Demosthenes? A. Æschines.

25. Q. What are the most celebrated of Demosthenes’s public orations? A.
The “Olynthiacs,” the “Philippics,” and the oration on the “Crown.”


II.—QUESTIONS AND ANSWERS ON “CHEMISTRY,” FROM PAGE 85 TO PAGE 156,
INCLUSIVE.

26. Q. Why is chlorine a substance of very great commercial importance?
A. On account of its extensive use as a bleaching agent.

27. Q. Of what common article is chlorine an important constituent? A.
Salt.

28. Q. What are the three most striking properties of chlorine? A. Its
noticeable weight—greater than that of the air—its greenish color, and
its exceedingly irritating odor.

29. Q. In connection with what two principal properties does chlorine, as
a chemical agent, manifest its activities? A. Its affinity for hydrogen
and its affinity for the metals.

30. Q. Of what may the substance known as bleaching-powder be spoken in a
general way as consisting? A. Of lime saturated with chlorine.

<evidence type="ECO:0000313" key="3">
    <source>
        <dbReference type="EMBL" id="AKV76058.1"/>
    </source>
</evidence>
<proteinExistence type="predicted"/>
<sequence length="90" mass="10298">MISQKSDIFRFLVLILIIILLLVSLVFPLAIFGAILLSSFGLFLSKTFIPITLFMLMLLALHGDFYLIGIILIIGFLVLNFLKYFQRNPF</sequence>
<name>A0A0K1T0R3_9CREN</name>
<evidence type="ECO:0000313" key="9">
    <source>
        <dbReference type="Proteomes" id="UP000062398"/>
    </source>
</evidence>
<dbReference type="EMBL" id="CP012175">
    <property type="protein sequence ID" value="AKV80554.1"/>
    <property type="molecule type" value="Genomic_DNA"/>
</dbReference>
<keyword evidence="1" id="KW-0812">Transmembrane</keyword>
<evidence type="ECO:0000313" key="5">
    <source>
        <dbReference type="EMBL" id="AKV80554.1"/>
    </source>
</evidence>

31. Q. When was bromine first recognized as an elementary substance, and
by whom discovered? A. In the year 1826, by Balard, a French chemist.

32. Q. Where does the substance bromine occur? A. In the brine of the
ocean, and in the water of mineral springs, united with certain metals in
the form of bromides.

33. Q. To what does bromine show very decided resemblances, in its
chemical relations? A. To chlorine, having affinities for the same
substances, only less in intensity.

34. Q. In what processes is bromine an important substance? A. In the
processes of photography.

35. Q. In what form has bromine had a very wide and beneficent use, as a
remedial agent? A. In the form of potassic bromide.

36. Q. What is the other member of the chemical family to which it may be
said chlorine and bromine belong? A. Iodine.

37. Q. Where are all these three elements found? A. In sea water.

38. Q. From what source is iodine obtained? A. From sea weeds.

39. Q. To what are the chemical characteristics of iodine throughout